Panel: Dakota Access-Style Protests Could Become Commonplace

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BISMARCK, N.D. (AP) — Industry officials say demonstrations like the massive encampment to protest construction of the Dakota Access oil pipeline in North Dakota could become commonplace.

The opposition by American Indian tribes and others to the recently completed $3.8 billion pipeline was discussed Wednesday at an annual oil industry conference in Bismarck. A panel dissected what was learned from the nearly yearlong protest.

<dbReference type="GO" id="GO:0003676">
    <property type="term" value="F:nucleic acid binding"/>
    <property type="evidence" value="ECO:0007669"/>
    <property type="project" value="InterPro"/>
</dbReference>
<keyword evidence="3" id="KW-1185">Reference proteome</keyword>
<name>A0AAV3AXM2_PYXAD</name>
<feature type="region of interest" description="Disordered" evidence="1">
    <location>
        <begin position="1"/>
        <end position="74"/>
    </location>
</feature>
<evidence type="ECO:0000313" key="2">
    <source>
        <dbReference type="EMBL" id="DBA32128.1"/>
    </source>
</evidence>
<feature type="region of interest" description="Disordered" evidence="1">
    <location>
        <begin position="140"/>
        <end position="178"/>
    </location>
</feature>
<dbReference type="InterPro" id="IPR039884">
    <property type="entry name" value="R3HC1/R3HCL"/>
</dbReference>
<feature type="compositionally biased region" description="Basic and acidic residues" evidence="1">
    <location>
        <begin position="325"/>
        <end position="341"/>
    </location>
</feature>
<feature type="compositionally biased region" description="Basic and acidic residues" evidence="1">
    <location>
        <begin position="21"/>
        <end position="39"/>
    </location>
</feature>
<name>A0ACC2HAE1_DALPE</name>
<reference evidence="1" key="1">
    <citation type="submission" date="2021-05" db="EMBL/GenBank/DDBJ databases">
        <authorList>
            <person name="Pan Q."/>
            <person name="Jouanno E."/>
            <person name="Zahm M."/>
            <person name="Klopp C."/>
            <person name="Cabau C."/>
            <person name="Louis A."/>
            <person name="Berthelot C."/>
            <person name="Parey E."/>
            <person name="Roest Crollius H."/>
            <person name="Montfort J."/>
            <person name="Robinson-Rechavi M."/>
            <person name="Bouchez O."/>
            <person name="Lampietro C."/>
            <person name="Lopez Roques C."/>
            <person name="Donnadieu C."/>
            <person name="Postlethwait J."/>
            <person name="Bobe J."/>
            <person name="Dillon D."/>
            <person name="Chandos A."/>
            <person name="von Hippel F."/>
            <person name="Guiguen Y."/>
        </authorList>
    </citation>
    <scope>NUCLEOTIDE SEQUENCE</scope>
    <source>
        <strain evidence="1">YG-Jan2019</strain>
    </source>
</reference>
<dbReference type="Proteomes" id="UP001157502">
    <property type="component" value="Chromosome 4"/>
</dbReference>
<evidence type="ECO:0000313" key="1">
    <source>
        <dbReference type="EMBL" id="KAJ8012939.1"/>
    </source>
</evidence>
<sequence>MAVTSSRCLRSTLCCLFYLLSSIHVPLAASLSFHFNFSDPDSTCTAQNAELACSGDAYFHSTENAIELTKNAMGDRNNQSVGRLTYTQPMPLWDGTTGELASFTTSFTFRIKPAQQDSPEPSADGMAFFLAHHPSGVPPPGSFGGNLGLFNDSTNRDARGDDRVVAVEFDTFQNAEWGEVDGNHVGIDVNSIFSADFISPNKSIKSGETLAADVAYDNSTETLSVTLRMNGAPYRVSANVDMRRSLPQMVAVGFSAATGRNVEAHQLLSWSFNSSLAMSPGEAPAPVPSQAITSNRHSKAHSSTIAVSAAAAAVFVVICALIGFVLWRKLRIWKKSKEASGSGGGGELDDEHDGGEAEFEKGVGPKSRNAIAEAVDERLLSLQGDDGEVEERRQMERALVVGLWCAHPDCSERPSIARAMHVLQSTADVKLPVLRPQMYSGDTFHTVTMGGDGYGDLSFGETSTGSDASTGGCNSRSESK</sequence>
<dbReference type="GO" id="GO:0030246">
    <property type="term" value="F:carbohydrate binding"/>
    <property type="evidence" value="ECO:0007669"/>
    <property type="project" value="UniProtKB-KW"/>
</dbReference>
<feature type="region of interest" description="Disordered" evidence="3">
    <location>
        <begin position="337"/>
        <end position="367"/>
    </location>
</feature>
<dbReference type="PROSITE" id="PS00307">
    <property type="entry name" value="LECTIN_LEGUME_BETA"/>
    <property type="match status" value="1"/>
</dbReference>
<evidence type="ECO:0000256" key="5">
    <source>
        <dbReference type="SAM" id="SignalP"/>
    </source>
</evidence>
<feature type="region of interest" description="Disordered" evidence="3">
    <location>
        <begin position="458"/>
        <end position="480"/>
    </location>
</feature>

Craig Stevens, a spokesman for a pro-pipeline coalition, says opponents “will not rest” and industry officials should “realize these protests are going to happen.”

He says the oil industry must battle misinformation by opponents, while touting the benefits of such projects.

Troy Eid, a former U.S. attorney in Colorado who specializes in Indian law, says tribal consultation is key and something the industry must take “much more seriously.”

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